This refers to T N Ninan's column "Suddenly, better numbers" (Weekend Ruminations, January 31). A change in base year may not change the reality at the ground level. But it is comforting to find that we are slowly moving to a scenario when more authentic and current figures will guide the planning and assessment of our country's position vis-a-vis other developing nations by other countries and rating agencies.
The previous Reserve Bank of India Governor D Subbarao had often expressed anguish over the obsoleteness of figures that formed the basis for crucial policy decisions. India was late in introducing even the concept of purchasing power parity while making projections and comparisons. We have been very conservative in assessing the country's net worth. This has allowed other countries to project India in bad light.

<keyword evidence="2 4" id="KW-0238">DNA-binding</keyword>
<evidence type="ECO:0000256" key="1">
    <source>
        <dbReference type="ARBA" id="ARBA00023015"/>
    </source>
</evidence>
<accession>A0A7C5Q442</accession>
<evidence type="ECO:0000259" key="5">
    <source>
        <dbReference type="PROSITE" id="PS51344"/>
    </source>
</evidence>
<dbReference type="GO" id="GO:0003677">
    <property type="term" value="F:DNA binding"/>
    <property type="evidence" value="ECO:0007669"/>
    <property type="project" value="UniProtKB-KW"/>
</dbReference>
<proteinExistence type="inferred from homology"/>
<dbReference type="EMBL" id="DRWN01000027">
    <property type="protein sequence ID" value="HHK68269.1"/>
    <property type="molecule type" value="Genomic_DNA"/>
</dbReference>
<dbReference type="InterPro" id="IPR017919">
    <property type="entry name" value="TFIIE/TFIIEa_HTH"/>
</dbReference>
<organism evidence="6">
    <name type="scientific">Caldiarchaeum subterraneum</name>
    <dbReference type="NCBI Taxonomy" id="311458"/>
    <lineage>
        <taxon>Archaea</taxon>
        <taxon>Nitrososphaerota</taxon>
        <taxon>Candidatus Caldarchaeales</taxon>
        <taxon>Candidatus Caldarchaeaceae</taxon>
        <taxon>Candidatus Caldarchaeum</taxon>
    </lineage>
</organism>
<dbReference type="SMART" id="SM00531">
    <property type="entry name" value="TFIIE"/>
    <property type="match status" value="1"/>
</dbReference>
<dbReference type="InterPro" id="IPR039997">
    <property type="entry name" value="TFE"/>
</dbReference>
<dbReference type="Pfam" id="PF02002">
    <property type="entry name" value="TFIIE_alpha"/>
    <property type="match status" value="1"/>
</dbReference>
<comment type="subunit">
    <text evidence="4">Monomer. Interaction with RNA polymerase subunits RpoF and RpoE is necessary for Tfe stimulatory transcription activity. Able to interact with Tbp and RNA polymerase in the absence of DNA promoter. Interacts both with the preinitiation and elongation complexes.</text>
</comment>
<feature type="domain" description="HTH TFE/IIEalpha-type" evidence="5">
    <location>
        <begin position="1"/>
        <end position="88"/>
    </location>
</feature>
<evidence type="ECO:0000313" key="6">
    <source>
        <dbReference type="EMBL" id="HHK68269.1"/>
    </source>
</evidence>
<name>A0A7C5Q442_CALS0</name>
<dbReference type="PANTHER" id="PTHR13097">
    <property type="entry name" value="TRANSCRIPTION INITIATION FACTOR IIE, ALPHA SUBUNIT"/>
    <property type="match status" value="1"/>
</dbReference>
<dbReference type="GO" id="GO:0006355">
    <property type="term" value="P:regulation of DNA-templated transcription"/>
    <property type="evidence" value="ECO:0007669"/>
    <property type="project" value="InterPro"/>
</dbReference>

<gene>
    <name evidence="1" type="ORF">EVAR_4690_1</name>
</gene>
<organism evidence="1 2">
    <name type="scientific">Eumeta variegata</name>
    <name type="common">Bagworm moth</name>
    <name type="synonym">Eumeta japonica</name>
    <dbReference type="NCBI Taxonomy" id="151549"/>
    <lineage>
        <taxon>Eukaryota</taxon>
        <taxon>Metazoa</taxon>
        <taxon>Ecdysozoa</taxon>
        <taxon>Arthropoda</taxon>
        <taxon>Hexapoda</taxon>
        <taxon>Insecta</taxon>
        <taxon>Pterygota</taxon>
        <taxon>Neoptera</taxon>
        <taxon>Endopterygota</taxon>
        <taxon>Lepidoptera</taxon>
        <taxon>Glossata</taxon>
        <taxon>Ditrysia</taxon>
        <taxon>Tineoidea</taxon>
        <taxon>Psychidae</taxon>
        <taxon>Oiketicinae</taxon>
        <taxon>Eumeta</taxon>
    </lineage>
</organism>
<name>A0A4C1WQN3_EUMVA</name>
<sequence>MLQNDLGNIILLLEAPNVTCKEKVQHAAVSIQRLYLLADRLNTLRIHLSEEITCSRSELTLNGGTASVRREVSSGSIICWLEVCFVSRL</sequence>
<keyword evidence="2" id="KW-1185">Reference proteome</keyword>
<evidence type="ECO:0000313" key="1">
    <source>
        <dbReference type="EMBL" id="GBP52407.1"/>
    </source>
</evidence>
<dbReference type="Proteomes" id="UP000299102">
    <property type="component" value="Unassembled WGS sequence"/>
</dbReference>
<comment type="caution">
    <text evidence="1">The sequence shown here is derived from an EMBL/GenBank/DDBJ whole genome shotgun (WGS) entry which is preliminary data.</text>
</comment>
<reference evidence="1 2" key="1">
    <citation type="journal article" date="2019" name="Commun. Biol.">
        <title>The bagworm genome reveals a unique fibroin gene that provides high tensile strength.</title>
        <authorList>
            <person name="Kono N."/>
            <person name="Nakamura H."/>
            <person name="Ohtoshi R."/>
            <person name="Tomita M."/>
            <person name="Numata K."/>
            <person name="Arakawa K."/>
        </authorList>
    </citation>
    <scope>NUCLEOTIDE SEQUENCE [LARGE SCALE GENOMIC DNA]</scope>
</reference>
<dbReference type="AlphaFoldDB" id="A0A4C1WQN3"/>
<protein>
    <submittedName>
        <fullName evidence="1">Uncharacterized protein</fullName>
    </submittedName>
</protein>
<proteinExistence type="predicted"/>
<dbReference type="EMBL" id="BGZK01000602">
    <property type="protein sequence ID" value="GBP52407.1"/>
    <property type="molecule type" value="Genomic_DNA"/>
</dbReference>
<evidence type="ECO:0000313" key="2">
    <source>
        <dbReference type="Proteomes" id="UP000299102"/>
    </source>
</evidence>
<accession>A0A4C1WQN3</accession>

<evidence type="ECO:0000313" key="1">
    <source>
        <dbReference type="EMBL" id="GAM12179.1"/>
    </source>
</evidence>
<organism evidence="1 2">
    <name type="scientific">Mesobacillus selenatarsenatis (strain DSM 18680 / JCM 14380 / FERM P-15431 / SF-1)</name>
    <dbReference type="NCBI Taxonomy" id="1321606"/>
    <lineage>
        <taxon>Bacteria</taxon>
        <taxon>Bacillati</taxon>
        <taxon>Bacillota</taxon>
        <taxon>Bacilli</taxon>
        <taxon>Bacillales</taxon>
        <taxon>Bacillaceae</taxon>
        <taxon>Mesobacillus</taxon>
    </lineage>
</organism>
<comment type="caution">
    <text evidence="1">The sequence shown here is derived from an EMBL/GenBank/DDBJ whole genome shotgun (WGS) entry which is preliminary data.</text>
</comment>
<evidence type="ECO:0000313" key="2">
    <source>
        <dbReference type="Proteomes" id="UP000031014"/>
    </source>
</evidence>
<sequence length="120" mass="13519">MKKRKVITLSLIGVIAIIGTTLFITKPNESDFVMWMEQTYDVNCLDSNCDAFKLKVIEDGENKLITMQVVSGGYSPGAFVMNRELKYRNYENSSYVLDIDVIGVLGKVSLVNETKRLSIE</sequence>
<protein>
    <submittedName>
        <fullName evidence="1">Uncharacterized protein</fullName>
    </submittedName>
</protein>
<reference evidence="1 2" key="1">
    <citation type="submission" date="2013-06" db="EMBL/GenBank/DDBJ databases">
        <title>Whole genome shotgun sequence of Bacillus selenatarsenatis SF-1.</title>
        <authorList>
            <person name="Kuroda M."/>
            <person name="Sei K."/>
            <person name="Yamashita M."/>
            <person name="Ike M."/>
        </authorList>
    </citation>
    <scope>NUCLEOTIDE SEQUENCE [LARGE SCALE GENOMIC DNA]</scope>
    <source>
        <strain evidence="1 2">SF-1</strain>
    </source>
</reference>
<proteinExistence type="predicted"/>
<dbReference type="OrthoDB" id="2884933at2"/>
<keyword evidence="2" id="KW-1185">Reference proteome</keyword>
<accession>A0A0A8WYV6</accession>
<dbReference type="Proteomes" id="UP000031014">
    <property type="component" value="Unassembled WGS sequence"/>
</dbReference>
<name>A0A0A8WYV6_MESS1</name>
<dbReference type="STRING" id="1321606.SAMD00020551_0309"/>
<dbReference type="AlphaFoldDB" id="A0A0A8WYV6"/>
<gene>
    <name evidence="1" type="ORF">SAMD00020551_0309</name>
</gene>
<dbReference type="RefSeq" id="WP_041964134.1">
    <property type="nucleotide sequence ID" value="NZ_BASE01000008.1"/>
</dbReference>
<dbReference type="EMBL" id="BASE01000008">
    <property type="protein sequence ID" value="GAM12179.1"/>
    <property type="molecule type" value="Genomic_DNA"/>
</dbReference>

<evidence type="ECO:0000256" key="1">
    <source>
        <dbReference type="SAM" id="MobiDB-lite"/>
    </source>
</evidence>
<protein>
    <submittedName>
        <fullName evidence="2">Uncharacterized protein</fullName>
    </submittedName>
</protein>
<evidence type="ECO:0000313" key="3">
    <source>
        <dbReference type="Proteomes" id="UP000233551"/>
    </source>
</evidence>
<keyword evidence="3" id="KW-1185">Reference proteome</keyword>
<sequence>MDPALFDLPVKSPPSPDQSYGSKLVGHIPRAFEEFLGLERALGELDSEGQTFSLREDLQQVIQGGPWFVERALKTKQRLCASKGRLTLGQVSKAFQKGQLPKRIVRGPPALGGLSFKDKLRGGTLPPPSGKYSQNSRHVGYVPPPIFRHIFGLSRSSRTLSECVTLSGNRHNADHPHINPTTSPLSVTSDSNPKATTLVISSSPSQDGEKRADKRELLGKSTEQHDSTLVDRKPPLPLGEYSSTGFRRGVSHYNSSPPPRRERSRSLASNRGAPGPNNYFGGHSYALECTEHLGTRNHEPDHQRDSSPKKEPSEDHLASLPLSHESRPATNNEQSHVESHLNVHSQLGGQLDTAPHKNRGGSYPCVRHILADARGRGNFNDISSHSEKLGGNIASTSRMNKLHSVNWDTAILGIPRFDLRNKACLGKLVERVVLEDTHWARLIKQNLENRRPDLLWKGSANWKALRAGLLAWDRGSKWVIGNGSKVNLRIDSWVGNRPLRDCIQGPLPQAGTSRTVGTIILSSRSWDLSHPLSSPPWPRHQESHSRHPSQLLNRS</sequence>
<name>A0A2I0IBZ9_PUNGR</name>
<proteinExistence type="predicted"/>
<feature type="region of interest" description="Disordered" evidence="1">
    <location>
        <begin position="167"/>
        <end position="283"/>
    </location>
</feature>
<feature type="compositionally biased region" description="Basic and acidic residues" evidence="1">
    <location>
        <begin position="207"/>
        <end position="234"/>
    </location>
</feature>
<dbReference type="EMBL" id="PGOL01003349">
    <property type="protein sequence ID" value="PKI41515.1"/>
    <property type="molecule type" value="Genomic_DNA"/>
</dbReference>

There should be no further delay in creating a reliable record of our country's resources, irrespective of ownership. Gross assets should be classified into categories such as: assets that have to be protected, but are not available for immediate use (these may include heritage assets, wealth with religious organisations and so on); assets that can be brought to the mainstream and put to productive use; and assets that should be part of the planning process with the nation's priorities in economic development in view.
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